CN100533589C (en) * 2002-11-26 2009-08-26 株式会社东芝 Magnetic unit and memory
JP2004191392A (en) 2002-12-06 2004-07-08 Seiko Epson Corp Wavelength multiple intra-chip optical interconnection circuit, electro-optical device and electronic appliance
JP4249474B2 (en) 2002-12-06 2009-04-02 セイコーエプソン株式会社 Wavelength multiplexing optical interconnection circuit between chips
EP1584221B1 (en) * 2002-12-09 2012-08-08 Fondazione per Adroterapia Oncologica - Tera Linac for ion beam acceleration
US20040180244A1 (en) 2003-01-24 2004-09-16 Tour James Mitchell Process and apparatus for microwave desorption of elements or species from carbon nanotubes
US7157839B2 (en) 2003-01-27 2007-01-02 3M Innovative Properties Company Phosphor based light sources utilizing total internal reflection
JP4044453B2 (en) 2003-02-06 2008-02-06 株式会社東芝 The information processing method using a quantum memory and quantum memory
US20040154925A1 (en) 2003-02-11 2004-08-12 Podlaha Elizabeth J. Composite metal and composite metal alloy microstructures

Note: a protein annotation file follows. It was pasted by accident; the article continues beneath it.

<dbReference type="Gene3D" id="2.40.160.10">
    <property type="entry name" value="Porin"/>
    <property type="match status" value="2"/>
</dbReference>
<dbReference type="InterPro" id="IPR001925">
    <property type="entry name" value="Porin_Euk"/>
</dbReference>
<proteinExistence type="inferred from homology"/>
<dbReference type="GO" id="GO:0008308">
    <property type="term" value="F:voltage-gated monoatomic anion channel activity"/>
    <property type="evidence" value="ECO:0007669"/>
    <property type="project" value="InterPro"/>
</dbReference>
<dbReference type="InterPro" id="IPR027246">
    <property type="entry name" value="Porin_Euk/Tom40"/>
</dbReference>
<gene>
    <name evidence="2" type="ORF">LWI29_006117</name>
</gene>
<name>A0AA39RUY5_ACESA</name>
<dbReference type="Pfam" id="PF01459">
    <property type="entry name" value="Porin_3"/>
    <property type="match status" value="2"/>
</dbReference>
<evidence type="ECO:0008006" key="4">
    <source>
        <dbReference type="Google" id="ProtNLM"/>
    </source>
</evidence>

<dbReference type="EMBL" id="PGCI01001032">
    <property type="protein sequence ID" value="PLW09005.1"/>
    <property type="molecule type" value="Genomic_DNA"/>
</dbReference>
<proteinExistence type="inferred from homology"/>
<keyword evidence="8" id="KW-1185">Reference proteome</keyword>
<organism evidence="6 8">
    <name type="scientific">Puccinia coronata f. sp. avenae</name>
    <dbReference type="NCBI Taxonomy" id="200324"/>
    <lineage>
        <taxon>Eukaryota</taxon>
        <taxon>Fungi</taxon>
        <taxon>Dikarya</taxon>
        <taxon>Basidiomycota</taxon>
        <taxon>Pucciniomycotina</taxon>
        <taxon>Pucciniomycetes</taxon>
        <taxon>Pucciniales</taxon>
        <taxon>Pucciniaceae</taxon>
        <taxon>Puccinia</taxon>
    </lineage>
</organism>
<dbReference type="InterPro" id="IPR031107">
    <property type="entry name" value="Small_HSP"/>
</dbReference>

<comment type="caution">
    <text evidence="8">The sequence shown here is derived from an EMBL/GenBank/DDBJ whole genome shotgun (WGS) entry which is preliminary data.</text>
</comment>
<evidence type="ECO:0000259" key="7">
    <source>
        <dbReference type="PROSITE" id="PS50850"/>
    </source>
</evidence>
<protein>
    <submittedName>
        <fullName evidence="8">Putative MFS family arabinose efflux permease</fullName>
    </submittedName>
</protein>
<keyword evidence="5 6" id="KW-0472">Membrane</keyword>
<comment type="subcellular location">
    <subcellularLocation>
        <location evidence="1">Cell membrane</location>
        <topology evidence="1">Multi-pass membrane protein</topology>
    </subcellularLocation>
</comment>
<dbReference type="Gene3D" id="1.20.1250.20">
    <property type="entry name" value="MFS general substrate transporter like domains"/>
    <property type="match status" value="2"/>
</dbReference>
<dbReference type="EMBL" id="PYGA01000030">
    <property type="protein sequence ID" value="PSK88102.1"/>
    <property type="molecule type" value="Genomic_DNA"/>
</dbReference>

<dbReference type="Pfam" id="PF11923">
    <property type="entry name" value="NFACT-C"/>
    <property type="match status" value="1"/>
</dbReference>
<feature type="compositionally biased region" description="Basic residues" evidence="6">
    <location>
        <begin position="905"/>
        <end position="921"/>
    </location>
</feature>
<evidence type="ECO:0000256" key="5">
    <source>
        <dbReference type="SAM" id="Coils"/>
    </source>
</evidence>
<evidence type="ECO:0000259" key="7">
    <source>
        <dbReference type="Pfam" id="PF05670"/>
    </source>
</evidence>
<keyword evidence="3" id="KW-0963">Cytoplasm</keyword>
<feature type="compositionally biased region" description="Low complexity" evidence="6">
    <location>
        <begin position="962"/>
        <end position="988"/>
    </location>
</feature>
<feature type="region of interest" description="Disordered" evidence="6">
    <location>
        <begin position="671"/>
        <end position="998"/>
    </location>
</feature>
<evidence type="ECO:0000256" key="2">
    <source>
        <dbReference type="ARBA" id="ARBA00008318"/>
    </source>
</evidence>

US20040184270A1 (en) 2003-03-17 2004-09-23 Halter Michael A. LED light module with micro-reflector cavities
US7138629B2 (en) * 2003-04-22 2006-11-21 Ebara Corporation Testing apparatus using charged particles and device manufacturing method using the testing apparatus
US6924920B2 (en) 2003-05-29 2005-08-02 Stanislav Zhilkov Method of modulation and electron modulator for optical communication and data transmission
US6943650B2 (en) 2003-05-29 2005-09-13 Freescale Semiconductor, Inc. Electromagnetic band gap microwave filter
US7446601B2 (en) 2003-06-23 2008-11-04 Astronix Research, Llc Electron beam RF amplifier and emitter
US6953291B2 (en) 2003-06-30 2005-10-11 Finisar Corporation Compact package design for vertical cavity surface emitting laser array to optical fiber cable connection
US7141800B2 (en) * 2003-07-11 2006-11-28 Charles E. Bryson, III Non-dispersive charged particle energy analyzer
US7099586B2 (en) 2003-09-04 2006-08-29 The Regents Of The University Of California Reconfigurable multi-channel all-optical regenerators
US7292614B2 (en) * 2003-09-23 2007-11-06 Eastman Kodak Company Organic laser and liquid crystal display